Irish Coin Daily: Celtic Ring Money – Britannia, Uncertain Tribe (Penannular Gold plated ring on bronze core, decorated at one end)


The Irish Coin Cabinet, The Old Currency Exchange, Coin Dealer, Dublin, Ireland

Date: c. 200 – 100 BC

Britannia, Celtic AV Plated Ring Money. 200-100 BC. Gold plated, in smooth penannular form, decorated at one end. 2.20g, 18mm

Celtic Ring Money – Britannia, Gold plated over a bronze core, in smooth penannular form, decorated at one end), dating from 200 – 100 BC

Description:

Britannia, uncertain tribe, Celtic “Ring Money” gold-plated on bronze core, holes in plating in smooth penannular form, decorated at one end. 2nd-1st Millennium BC.

Near Extremely Fine.

Rare.

  • Weight:  2.20 g
  • Diameter: 18 mm

 


Further Reading:

Other Examples of so-called Ring Money:

Middle Bronze Age: 1500 – 1100 BC

  • (Jewellery, not money, but possibly a store of wealth)
    • Type 1 – Wire coils
      • Irish Coin Daily: Gold Ring (Solid band of gold, thick, oval-sectioned wire that has been coiled three times to produce a spiral ring with simple, unelaborated terminals)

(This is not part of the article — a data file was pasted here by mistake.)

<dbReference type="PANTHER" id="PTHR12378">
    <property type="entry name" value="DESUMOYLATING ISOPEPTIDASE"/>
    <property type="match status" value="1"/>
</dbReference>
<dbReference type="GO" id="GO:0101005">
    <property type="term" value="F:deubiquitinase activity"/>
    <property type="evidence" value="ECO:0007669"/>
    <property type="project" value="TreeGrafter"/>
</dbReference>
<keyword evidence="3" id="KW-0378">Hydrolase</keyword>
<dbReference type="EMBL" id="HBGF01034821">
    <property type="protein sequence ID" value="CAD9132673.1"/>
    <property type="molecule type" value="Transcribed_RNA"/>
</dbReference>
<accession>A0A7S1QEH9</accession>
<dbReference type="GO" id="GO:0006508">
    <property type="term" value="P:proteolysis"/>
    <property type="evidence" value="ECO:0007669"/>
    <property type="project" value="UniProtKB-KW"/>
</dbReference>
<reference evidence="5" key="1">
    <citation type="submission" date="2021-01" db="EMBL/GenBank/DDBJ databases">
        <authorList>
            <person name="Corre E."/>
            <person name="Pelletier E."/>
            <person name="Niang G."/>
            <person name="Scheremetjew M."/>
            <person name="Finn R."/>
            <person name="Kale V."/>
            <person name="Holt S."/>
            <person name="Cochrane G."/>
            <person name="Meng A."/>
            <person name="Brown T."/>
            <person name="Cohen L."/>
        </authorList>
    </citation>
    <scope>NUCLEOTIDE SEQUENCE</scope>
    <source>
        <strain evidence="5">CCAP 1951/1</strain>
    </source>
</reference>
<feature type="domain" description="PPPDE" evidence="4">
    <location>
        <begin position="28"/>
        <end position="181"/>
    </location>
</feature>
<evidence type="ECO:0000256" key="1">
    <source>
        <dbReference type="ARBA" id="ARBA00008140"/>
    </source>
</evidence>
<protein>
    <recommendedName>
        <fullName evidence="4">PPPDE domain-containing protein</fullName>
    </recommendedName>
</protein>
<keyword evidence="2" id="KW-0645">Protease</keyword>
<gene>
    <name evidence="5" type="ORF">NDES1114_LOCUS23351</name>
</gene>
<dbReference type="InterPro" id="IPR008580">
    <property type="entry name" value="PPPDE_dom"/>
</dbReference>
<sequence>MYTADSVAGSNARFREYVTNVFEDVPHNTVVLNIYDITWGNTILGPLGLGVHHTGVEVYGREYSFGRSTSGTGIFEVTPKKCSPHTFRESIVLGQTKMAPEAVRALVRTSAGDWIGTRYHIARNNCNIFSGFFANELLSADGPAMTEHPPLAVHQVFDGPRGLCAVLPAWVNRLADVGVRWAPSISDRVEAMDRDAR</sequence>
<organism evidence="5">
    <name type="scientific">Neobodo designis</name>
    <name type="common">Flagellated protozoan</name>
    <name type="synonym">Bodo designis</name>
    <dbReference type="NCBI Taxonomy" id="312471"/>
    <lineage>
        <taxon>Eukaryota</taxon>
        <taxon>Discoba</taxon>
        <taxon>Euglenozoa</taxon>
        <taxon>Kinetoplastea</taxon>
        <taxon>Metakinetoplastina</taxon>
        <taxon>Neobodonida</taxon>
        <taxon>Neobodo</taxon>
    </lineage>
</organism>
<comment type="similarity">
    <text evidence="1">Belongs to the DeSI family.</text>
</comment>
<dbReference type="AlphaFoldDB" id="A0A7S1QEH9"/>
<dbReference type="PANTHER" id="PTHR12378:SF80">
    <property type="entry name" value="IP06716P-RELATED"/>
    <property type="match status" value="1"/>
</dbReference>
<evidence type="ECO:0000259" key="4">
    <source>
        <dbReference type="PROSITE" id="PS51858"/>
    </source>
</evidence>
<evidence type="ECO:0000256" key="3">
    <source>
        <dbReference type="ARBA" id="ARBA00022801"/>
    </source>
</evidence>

• Type 2 – Double-wire rings
      • Irish Coin Daily: Gold Ring – Penannular (Double-wire ring with looped terminals)

Late Bronze Age: 1100 – 800 / 700 BC

 

Iron Age: 800 BC to the Roman invasion of 58 BC (in Gaul)

Iron Age: 800 BC to the Roman invasion of 43 BC (in Britain)

    • Celtic Ring Money
      • Blog Post: Iron Currency Bars from Celtic Britain
        • Type 1 – sword-shaped (most common type)
          • Sword-shaped bars had a flat, narrow blade 780-890 mm long and weighed between 400-500 g
          • They show two common attributes of money: they conform to a weight standard and have a standard, easily recognized appearance
          • This variety of bar was used in what would later become the territories of the Corieltauvi, Dobunni, Durotriges and Atrebates
        • Type 2 – spit-shaped
          • Rare, found in the area later associated with the Dobunni
        • Type 3 – bay-leaf shaped
          • Rare, known from only a few Cambridgeshire sites
        • Type 4 – ploughshares
          • Rare, found along the Thames Valley & West Midlands

Iron Age: 500 BC – 400 AD (in Ireland)

    • No Ring Money excavated from a dated Irish Iron Age site (yet?)
    • No Celtic coins excavated from a dated Iron Age site (yet?)

 

 

 

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